WASHINGTON (Nov. 9, 2009) -- The Army has worked hard on developing programs to maintain the psychological health of the service, but much more needs to be done, Army Chief of Staff Gen. George W. Casey Jr. said yesterday.
Appearing on the CNN program "State of the Union," Casey reflected on his "gut-wrenching" and "up-lifting" visit to Fort Hood, Texas, on Nov. 6, the day after 13 people were murdered in a shooting spree, allegedly by an Army psychiatrist.
The general said the experience was gut-wrenching "because the suspect is one of our own, and it happened on one of our bases." But he added that he was heartened by stories of Soldiers rushing to one another's aid. "But it's a kick in the gut," he said.
Because the alleged gunman is Muslim, the general expressed concern about the possibility of backlash against other Muslim Soldiers. "I've asked our Army leaders to be on the lookout for that," he said. "As great a tragedy as this was, it would be a shame if our diversity became a casualty as well."
About 3,000 Muslim Soldiers serve in the Army. The general said he doesn't believe there is discrimination against them, but that continued speculation on the alleged gunman's motivation might cause a backlash.
Casey emphasized that the Army has stressed mental fitness for several years and has launched campaigns to reduce the stigma associated with seeking health for psychological trauma. The service needs to do more, the general acknowledged, but has made a good start in bringing to the forefront the need to seek help for post-traumatic stress disorder and traumatic brain injury - the signature psychological wounds of the Iraq and Afghanistan wars.
The stigma attached to seeking mental health treatment is not just an Army problem, Casey noted. "This is a societal problem that we all have to wrestle with," he said.
The Army has hired more than 900 additional medical health providers in the last two years, Casey said, and the Tricare military health system has hired more than 2,800.
In addition, Casey said, a Defense Department military family life consultants program sends certified behavioral health specialists to Army brigades returning from deployment.
"It is a challenge, across the country, in the number of mental health providers that are available, particularly in rural areas," Casey said. "It's something that we all need to work together."
The Army is stressed and out of balance, Casey acknowledged. Many Soldiers have deployed a number of times, and the service needs to increase the amount of "dwell time" Soldiers spend at home stations between deployments. "We started in 2007 with a program to get ourselves back in balance by 2011," he said.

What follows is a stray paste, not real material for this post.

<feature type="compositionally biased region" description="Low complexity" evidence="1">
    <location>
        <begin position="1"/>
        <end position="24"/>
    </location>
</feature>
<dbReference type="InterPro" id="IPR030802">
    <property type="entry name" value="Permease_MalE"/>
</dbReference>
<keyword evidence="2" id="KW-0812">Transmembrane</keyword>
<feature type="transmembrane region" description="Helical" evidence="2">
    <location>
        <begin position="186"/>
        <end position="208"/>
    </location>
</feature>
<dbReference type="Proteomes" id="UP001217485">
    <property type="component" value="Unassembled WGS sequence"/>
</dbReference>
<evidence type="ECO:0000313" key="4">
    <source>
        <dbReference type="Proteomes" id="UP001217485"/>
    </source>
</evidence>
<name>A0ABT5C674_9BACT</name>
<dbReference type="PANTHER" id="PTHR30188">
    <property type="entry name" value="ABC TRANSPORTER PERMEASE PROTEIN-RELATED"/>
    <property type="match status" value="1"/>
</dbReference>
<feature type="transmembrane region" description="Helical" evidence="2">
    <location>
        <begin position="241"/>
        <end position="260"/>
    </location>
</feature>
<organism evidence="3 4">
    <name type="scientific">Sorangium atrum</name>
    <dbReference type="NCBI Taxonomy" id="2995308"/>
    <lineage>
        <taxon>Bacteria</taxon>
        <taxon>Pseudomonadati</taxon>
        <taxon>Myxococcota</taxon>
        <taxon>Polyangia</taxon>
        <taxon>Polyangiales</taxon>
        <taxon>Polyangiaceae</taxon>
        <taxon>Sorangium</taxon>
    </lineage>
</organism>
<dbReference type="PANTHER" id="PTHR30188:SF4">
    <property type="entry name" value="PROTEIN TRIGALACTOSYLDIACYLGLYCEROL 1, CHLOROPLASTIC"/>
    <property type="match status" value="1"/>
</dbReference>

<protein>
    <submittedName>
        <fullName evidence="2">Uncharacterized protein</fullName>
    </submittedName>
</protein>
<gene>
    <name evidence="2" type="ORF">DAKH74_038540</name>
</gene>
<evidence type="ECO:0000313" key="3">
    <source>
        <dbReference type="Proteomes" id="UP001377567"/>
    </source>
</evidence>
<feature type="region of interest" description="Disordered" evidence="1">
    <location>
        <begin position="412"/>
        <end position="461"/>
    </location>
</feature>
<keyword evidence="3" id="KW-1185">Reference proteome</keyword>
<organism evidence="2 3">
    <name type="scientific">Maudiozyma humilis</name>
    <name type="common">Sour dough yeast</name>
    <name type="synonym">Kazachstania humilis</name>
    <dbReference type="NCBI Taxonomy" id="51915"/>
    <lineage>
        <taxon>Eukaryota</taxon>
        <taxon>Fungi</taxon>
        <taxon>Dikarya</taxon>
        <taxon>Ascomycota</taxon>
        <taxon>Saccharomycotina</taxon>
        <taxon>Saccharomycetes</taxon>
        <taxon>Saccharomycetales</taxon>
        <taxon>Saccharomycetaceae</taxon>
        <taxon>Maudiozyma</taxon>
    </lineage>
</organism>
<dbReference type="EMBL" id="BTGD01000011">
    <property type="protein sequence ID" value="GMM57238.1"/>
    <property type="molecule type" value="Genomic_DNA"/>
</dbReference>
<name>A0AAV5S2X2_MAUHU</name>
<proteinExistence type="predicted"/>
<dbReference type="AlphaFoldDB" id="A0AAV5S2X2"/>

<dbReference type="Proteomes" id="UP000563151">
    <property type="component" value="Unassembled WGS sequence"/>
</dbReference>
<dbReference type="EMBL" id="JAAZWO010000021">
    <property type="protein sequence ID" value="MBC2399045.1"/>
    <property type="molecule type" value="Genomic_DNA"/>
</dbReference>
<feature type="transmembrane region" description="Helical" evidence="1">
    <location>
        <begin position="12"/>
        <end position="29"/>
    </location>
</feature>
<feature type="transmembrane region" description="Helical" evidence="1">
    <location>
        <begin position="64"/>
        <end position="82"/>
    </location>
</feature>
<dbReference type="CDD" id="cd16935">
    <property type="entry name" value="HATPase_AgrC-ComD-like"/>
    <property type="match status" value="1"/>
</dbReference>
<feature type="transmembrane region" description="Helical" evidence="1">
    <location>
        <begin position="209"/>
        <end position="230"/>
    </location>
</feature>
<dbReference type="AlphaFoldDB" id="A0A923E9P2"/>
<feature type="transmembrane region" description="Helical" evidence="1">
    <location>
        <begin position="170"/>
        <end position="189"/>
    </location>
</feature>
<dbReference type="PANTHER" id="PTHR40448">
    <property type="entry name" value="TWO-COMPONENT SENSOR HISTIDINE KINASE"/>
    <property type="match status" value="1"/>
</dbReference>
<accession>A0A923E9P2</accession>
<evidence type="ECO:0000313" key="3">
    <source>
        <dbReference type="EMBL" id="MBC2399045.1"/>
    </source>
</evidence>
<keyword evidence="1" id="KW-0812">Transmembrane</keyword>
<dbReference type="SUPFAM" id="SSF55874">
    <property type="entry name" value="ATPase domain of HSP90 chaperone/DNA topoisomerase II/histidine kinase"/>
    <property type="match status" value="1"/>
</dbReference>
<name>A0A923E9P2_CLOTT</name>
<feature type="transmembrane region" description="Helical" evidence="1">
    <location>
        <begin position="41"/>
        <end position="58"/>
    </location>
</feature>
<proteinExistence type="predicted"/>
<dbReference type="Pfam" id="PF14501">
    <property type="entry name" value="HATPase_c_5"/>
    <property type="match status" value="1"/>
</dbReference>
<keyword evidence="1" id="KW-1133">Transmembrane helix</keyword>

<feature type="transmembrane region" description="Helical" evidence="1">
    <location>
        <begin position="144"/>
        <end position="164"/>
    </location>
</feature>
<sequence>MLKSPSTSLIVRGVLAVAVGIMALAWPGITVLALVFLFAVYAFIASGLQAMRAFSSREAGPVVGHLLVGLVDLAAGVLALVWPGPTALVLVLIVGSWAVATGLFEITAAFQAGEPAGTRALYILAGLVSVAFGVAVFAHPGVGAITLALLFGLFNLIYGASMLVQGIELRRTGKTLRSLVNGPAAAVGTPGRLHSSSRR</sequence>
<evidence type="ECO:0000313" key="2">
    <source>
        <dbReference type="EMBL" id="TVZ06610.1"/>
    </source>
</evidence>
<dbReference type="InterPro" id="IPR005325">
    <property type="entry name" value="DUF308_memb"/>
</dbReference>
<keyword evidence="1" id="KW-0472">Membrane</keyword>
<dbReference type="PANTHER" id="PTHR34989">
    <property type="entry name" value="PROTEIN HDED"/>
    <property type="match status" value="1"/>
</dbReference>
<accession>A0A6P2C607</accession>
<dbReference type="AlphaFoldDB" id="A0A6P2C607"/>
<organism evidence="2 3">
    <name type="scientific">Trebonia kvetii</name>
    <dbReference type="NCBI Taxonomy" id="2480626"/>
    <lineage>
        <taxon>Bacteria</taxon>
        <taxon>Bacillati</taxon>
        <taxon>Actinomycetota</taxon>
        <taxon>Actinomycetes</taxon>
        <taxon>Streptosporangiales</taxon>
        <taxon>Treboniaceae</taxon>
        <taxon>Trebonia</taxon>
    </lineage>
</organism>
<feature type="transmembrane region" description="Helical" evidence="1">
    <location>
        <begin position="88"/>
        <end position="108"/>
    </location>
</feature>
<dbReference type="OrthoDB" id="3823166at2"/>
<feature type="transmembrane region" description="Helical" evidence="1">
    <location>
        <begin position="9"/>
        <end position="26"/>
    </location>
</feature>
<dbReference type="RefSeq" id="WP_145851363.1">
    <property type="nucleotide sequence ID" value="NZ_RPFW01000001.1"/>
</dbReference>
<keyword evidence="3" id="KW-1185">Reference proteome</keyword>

The Army has added 40,000 active-duty Soldiers since 2007 and has ended the 15-month deployments that were necessary to maintain the surge in Iraq. Officials also are working to eliminate the practice known as "Stop-Loss," in which the Army holds on to selected Soldiers beyond their enlistment contracts.
"We're beginning to come off of Stop-Loss, and we're beginning to gradually increase the time the Soldiers spend at home between deployments," Casey said. "We need to continue to make progress toward that goal of one year out, two years back, for the active force [and] one year out, four years back, for the Guard and Reserve."
Studies show that after a year in combat, it takes about two years to get stress levels back to normal garrison levels, Casey said.
Suicides have increased in the Army since 2004, and last year, the service exceeded the civilian rate.
"Unfortunately, the progression will remain about the same this year," Casey said. "We'll exceed the number of suicides last year."
The general noted the Army conducted a "suicide stand-down" across the entire force.
"One of the things as we looked at the challenges facing the Army was that we felt we were a little light on the preventive measures -- in giving Soldiers the skills that they need to prevent mental problems and suicides," he said. "So we instituted in October a program called Comprehensive Soldier Fitness, which is a long-term development program designed to build resilience in our Soldiers. And it's already implemented across the force.
"Tomorrow, we'll have 150 sergeants and a few family members up at University of Pennsylvania going through the first course to build master resilience trainers," he continued. "And our goal is by next year to have one of these trainers in every battalion in the Army. So we're looking at it both from the preventive side and from the assistance and treatment side."
The service continues to learn from incidents, and will learn from the suicide prevention program and the Fort Hood tragedy, the general said.
"We have to go back and look at ourselves and ask ourselves the hard questions. Are we doing the right things'" he said. "It's way too early to draw any kind of specific conclusions from it, but we'll ask ourselves the hard questions about what we're doing and about what changes we should make as a result of this incident at Fort Hood."